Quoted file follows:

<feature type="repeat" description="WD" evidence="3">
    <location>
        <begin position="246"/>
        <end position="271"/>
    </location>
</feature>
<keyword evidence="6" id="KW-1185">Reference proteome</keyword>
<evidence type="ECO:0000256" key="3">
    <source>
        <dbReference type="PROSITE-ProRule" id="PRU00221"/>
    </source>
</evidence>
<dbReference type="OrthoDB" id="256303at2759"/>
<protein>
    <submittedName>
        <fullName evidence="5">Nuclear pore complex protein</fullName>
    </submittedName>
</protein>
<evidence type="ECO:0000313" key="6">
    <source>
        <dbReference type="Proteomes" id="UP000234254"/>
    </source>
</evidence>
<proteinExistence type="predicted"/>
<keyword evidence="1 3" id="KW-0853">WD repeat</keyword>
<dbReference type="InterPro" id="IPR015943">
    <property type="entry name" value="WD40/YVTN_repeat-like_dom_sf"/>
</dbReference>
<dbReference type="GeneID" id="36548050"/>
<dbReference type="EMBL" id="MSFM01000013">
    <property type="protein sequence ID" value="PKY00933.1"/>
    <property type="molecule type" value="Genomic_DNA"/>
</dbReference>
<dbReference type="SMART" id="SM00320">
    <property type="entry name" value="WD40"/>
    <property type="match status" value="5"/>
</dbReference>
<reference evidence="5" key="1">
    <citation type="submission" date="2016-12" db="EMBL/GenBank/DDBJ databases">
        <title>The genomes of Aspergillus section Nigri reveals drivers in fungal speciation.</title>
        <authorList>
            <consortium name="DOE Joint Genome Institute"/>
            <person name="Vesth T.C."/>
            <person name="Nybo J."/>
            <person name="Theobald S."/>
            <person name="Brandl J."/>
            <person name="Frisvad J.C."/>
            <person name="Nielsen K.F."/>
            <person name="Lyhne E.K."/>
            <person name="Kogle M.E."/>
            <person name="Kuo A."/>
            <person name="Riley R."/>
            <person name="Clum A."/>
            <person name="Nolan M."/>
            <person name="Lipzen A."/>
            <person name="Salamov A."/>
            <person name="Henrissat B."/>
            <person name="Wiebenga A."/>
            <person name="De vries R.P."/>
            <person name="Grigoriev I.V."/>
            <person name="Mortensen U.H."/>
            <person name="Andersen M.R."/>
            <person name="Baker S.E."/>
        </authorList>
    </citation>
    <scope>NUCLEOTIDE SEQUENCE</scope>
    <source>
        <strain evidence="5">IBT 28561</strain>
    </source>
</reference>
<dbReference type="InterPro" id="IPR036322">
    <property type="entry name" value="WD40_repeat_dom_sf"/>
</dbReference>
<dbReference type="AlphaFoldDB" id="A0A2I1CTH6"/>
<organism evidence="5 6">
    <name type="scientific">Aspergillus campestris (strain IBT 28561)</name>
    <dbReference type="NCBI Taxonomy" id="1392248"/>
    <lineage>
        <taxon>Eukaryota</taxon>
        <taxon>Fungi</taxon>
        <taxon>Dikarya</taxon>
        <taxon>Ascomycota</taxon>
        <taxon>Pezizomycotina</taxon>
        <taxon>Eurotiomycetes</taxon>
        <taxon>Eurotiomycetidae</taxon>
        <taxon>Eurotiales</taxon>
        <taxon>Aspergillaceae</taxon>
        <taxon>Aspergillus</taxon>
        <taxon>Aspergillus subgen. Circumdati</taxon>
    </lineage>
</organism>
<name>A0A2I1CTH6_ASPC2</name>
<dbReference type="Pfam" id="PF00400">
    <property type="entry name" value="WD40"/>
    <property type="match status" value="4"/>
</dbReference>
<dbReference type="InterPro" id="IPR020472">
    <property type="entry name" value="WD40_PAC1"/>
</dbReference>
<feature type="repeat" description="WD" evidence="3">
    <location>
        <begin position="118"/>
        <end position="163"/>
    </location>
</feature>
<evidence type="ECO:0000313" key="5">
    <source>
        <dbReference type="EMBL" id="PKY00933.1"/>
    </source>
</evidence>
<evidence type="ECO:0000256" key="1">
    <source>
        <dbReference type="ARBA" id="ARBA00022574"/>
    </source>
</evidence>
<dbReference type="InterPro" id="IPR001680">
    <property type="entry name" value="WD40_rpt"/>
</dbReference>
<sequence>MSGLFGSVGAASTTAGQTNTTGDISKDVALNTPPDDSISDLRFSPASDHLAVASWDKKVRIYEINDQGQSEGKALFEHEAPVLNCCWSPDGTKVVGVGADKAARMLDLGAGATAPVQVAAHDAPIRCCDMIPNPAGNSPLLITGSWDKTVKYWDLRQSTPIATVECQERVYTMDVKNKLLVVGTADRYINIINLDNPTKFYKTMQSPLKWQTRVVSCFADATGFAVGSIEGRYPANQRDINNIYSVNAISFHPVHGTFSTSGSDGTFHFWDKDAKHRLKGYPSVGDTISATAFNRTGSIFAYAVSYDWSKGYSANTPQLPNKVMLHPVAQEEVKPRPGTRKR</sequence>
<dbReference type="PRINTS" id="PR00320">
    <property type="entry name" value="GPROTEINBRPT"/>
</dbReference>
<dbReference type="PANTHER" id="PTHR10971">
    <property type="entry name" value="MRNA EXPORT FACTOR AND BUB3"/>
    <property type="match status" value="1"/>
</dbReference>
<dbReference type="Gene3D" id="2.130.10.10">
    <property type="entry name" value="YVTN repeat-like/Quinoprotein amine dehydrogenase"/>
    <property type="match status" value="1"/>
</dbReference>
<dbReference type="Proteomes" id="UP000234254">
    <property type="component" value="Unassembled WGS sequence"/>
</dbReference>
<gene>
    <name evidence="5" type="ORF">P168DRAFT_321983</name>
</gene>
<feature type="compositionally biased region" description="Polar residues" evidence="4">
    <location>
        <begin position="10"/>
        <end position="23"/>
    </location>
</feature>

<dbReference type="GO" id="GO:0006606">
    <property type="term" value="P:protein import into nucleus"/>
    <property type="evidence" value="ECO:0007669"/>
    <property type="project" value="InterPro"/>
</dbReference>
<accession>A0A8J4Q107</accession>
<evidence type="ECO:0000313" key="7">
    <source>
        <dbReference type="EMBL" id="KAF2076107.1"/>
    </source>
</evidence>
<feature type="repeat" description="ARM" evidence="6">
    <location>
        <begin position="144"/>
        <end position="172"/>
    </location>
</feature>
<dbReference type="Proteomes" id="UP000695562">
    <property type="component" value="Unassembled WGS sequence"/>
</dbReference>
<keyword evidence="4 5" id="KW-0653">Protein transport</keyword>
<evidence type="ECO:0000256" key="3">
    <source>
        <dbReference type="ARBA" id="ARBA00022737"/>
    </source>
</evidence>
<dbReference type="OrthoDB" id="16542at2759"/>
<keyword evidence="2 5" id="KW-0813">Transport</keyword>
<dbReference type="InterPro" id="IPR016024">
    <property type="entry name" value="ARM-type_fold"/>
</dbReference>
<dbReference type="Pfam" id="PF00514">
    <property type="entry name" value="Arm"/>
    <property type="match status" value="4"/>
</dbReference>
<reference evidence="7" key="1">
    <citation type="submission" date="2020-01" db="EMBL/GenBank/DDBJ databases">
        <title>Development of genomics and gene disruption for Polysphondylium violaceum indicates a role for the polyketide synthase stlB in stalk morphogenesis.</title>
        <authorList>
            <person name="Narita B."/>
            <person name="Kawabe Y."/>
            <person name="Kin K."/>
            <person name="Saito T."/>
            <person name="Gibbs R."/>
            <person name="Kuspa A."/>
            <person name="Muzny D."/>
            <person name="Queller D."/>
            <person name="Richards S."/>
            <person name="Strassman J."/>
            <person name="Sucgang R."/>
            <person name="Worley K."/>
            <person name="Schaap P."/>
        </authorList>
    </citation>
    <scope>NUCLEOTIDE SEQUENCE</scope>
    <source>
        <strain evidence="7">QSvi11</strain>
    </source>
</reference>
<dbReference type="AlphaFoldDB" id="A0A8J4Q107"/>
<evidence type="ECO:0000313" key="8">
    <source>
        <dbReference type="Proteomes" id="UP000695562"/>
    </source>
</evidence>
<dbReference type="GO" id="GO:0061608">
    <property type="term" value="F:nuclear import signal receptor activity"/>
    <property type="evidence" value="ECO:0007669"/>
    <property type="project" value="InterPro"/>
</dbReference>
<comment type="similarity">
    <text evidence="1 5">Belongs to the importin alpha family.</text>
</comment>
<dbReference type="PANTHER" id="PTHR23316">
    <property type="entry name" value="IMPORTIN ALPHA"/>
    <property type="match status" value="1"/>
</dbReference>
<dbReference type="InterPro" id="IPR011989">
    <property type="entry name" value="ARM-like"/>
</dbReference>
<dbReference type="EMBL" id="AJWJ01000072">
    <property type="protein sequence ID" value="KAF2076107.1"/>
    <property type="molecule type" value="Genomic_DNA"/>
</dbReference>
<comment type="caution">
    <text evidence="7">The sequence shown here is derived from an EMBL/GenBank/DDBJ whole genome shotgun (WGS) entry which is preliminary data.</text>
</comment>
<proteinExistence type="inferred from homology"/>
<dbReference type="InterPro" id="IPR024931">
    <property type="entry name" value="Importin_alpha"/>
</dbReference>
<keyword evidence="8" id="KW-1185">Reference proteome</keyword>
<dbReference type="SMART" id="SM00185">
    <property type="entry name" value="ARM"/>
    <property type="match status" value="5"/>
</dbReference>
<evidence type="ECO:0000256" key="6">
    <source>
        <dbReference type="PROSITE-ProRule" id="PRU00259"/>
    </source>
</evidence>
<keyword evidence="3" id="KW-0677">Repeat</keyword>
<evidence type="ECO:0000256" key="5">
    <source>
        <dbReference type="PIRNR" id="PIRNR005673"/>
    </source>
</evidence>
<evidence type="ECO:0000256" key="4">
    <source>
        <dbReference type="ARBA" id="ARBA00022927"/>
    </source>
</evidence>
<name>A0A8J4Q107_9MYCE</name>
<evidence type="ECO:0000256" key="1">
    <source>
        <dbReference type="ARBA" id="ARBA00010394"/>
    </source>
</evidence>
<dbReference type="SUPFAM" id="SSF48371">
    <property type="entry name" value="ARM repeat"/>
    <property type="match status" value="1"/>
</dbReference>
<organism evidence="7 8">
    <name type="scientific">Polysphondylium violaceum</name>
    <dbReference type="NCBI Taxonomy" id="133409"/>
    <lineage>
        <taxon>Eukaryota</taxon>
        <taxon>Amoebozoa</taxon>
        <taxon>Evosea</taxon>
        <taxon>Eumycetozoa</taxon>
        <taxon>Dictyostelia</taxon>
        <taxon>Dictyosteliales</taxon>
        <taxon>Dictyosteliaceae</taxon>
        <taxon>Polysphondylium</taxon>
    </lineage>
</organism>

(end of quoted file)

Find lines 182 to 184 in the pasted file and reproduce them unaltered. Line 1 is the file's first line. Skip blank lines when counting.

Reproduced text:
            <person name="Narita B."/>
            <person name="Kawabe Y."/>
            <person name="Kin K."/>